How much is a burial plot (UK)?

The cost of a burial plot depends on a number of factors, such as location, your personal residential status and the type of burial plot you require. Non-residents often pay higher fees, and burial plots for cremated remains are substantially lower than traditional burials.

Below are a few details describing the various options you have and roughly how much they cost.

The Location of the Burial Plot

Some cemeteries, such as those in small parishes, will charge a relatively small amount for a burial plot for residents of the area – probably in the region of £800. However, non-residents can face significantly higher costs, potentially in the thousands.

Inner-city cemeteries inevitably cost more due to increased maintenance costs and a lack of available space. Still, residents can expect to receive heavy discounts if the burial plot is purchased in advance.

-fl-cemetary-plot-sellers-01 - The rising sun casts shadows on the gravestones at Lauderdale Memorial Park.   It was supposed to be their eternal resting place, but a growing number of people are deciding to use their money while they are alive, not for funerals. So they are selling their burial plots by posting ads on Craigs list, or using plot brokers and funeral homes that handle the resale.  Mike Stocker, Sun Sentinel

Type of Burial Plots

Some inner-city councils, such as the Greenwich council, charge up to £2000 for residents and £8000 for non-residents for the exclusive use of a plot with a memorial plaque. Prices for child graves are, on average, about a quarter of the adult price and ash plots average around £450

Most consecrated burial grounds – those without a specific religious affiliation – will charge similar fees but allow for the burial of followers of any religious faith.

Child burials are cheaper than adult burials because of the smaller size. There is also a compassionate element that takes into account the child’s age of death. Many councils and churches will bury resident children who are stillborn or died under a certain age (anywhere from age 5 to 16) for free. While the burial plot itself may be cheaper, there will still be maintenance costs and solicitors fees to consider.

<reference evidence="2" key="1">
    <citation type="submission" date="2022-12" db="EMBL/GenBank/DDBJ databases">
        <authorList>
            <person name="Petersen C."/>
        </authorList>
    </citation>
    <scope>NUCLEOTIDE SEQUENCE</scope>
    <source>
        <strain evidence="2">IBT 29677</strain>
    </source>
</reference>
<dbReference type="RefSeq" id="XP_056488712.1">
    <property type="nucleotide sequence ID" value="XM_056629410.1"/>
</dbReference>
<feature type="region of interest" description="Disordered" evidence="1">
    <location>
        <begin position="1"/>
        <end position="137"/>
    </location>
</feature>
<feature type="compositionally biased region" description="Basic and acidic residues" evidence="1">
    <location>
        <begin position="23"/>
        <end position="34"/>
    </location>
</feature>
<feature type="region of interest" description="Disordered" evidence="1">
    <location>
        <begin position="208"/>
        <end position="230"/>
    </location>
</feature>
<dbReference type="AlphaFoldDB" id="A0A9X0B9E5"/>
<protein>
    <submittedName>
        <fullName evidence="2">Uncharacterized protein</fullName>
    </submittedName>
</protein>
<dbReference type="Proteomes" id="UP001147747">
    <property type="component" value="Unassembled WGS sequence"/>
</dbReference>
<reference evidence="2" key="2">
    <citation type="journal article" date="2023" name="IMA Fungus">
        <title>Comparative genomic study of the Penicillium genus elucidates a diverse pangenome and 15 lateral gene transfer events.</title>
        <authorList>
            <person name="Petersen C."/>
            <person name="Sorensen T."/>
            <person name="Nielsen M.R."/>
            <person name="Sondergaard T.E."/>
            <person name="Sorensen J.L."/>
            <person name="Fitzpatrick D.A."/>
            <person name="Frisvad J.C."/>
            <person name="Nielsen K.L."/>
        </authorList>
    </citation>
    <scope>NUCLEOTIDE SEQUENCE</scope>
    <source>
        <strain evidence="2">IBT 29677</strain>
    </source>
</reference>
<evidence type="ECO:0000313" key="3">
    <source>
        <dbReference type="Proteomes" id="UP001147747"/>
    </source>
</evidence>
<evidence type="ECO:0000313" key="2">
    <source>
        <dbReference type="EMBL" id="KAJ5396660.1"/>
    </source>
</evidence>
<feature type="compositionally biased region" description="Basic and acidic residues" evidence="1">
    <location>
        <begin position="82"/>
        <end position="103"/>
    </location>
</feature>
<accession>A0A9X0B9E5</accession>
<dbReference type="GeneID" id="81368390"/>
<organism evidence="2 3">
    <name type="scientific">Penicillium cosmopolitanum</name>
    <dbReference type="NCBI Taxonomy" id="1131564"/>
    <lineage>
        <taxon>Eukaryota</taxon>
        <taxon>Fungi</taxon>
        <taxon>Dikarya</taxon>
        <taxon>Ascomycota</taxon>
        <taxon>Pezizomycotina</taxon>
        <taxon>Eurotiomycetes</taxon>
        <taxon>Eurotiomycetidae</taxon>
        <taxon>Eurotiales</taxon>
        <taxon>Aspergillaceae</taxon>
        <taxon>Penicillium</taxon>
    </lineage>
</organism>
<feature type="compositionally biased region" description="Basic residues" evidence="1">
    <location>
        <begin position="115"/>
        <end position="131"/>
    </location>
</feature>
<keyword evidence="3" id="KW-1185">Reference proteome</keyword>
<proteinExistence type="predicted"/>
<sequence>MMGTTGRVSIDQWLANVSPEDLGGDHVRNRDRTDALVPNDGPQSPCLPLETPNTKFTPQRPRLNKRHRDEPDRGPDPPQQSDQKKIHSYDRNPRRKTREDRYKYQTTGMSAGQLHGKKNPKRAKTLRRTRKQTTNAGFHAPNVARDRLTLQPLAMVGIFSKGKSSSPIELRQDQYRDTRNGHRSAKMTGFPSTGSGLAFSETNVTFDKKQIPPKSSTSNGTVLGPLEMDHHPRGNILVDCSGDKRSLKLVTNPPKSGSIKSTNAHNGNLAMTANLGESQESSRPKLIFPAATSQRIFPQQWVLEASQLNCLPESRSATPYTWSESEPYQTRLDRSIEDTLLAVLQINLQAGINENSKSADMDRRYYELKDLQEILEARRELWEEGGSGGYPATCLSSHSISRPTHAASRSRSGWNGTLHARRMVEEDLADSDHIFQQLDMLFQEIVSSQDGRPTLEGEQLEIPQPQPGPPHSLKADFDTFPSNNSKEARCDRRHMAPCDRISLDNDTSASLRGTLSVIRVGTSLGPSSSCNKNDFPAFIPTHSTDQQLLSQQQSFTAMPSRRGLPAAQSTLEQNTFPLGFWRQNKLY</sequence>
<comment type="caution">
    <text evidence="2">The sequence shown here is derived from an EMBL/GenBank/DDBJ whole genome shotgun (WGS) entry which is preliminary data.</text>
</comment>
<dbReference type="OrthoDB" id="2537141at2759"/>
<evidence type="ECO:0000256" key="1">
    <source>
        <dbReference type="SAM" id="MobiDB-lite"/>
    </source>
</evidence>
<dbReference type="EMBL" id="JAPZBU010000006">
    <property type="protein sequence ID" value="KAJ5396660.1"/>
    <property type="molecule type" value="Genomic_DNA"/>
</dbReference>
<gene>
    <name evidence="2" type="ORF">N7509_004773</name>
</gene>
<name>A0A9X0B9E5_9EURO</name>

Burial plots can also be purchased for multiple caskets. Single burial plots are the cheapest, as only one coffin will need to be buried; however, the law stipulates that you can bury 3 coffins in one plot. The additional costs involved cover the extra time it will take to create the plot, yet overall it is cheaper than purchasing 3 different plots. Expect to pay at least 50% more for a double casket and 75% more for a triple casket burial.

Other Fees to Consider

Many councils charge maintenance fees, lease fees and monument fees. These do not last forever and will need to be paid until the lease runs out. Leases can be extended and it is up to the family of the deceased to make the arrangements for this with the council. Maintenance fees will cover things such as grass cutting and insurance for the burial plot, but family members and deed owners will usually be responsible for maintaining gravestones and memorial plots unless agreed otherwise.

If you wish to maintain the grave plot but are unavailable to do so yourself, you may want to consider paying the church or council to maintain the plot for you. For a small fee lasting anywhere from 5 to 10 years, often costing more than the plot itself, you can pay to have the plot maintained with fresh flowers, fresh turf when needed, and the gravestone cleaned regularly and reinvigorated.